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If you want a well-established product sector to be given a thoughtful and effective reworking, Ronan and Erwan Bouroullec are the go-to guys. They can bring a fresh way of looking at the most humdrum of objects. In the last year, they’ve done it with the humble college chair, the curtain, and now the lamp.
Italian lighting manufacturer Flos has brought out Aim, a suspension lamp so minimal that the wire has an aesthetic as well as a functional role. A number of the outsized spotlights can be attached from a ceiling fixture, with their flexes looping gracefully downwards. The height of the lamps themselves can be changed by fastening them to different points on their own cables. Flos has made them in macho materials including polycarbonate and die-cast aluminium, giving them a different feel from their original manifestation.
Because Aim started life as a leather-clad model light called Lianes, which the Bouroullec brothers presented in 2010. At this point, it was a self-initiated project, which was brought to life by the Parisian gallery Kreo. The Bouroullecs used the space to promote their own products, with Lianes sitting alongside some wall shelves and wall-mounted lights.
“This unique context allows necessary respiration in our work, helping us to breathe into between other projects,” the brothers say of their involvement with Kreo, “Here, we give ourselves the time to explore different media and extraordinary techniques that are rejected by industry, to approach unique skills.”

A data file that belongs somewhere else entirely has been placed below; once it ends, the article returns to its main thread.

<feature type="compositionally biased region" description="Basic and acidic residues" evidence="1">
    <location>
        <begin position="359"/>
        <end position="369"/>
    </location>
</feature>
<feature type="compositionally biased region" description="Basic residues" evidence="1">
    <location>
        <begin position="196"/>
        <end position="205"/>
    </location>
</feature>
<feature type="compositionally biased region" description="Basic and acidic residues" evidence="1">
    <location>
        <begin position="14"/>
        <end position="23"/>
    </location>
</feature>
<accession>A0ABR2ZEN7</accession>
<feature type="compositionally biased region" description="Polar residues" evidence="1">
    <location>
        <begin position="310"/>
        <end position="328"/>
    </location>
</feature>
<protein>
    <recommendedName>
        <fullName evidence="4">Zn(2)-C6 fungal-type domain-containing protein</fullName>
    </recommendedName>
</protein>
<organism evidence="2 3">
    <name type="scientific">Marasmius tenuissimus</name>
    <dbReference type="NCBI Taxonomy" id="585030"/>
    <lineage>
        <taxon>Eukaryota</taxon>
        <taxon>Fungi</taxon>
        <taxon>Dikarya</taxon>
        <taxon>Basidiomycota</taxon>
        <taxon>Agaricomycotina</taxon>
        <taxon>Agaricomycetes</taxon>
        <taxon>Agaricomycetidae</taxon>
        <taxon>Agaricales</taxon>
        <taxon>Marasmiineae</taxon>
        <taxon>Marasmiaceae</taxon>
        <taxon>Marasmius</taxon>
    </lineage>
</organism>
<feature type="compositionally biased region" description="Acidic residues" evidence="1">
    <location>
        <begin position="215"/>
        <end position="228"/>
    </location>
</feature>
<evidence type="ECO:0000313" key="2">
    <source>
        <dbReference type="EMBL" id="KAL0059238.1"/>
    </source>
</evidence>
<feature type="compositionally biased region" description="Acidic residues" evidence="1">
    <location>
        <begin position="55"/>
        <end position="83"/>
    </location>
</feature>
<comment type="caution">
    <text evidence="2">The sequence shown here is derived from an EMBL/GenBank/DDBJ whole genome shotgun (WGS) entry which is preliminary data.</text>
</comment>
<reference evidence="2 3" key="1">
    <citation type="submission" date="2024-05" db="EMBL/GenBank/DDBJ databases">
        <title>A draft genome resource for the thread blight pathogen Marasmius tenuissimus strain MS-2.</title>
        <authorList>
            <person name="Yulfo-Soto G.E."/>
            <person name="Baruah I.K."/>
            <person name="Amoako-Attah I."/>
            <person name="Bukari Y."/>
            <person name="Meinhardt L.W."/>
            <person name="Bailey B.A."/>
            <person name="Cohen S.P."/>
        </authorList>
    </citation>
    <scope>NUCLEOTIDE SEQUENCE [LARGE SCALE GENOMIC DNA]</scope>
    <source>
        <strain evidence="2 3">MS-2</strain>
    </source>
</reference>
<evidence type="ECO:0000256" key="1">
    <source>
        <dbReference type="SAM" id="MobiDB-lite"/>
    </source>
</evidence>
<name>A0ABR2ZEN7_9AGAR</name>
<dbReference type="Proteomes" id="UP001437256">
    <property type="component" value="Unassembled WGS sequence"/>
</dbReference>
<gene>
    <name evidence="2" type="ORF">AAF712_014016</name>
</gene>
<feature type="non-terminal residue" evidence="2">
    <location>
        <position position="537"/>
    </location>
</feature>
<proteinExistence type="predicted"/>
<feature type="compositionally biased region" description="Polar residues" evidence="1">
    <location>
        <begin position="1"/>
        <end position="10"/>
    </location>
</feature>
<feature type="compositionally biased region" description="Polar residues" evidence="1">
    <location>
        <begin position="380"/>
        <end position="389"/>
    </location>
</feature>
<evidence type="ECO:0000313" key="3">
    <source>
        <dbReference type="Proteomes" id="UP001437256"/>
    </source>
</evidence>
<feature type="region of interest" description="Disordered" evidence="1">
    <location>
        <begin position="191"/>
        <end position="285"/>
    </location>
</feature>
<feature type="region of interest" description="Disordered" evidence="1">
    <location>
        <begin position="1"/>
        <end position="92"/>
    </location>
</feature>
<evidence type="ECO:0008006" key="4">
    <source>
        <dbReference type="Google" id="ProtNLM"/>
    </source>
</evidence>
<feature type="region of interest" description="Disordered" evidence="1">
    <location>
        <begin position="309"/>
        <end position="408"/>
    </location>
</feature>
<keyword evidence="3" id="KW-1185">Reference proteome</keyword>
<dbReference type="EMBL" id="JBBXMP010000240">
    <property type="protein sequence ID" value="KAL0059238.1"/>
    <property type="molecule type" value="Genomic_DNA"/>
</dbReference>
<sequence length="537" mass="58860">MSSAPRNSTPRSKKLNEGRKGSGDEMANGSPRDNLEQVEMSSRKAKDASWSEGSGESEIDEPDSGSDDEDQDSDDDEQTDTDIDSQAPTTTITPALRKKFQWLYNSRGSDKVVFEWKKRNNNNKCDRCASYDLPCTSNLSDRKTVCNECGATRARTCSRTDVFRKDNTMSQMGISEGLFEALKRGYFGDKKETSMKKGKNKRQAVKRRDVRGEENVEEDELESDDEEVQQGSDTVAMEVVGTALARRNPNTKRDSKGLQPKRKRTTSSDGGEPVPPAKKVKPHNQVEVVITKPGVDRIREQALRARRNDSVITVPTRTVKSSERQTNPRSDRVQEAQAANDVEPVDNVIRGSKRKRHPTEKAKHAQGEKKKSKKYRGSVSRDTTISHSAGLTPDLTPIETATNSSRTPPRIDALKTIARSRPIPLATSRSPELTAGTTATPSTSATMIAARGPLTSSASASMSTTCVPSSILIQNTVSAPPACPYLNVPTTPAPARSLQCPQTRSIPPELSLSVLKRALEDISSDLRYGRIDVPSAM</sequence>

But while Aim looks basic, in one respect the design is over-indulgent. As Flos points out: “Anyone who designs lights has always been taught that the cable is a purely functional element, and as such it should be hidden and used sparingly. An abundance of cable, especially on the ceiling, was seen as a kind of ‘temporary solution’. Ronan and Erwan overturn this assumption,” and a number of these lights hung together creates a sort of rainforest creeper effect. And the part of the light that taxes most designers, the lamp itself, gets a supporting role as “simply a fruit hanging from any one of the cables”, Flos adds.
It’s just the sort of romantic functionalism that we’ve come to expect from the Bouroullecs. And if anyone needs a bigger fix of Bouroullec, they have until 1 September to visit Momentane, a show of the past 15 years of their work in the Arts Décoratifs nave in Paris.
You can see more Bouroullecs exquisite designs in their book Works and read our extensive Bouroullec Brothers online content. And be sure to check out the full range of benefits you'll enjoy by joining Phaidon Club. These include, among other delights, early opportunities to get your hands on limited signed editions, invites to meet authors and creatives - the Bouroullec Brothers, for instance - and free, downloadable chapters from forthcoming books. You'll find it all in the wonderful Phaidon Club.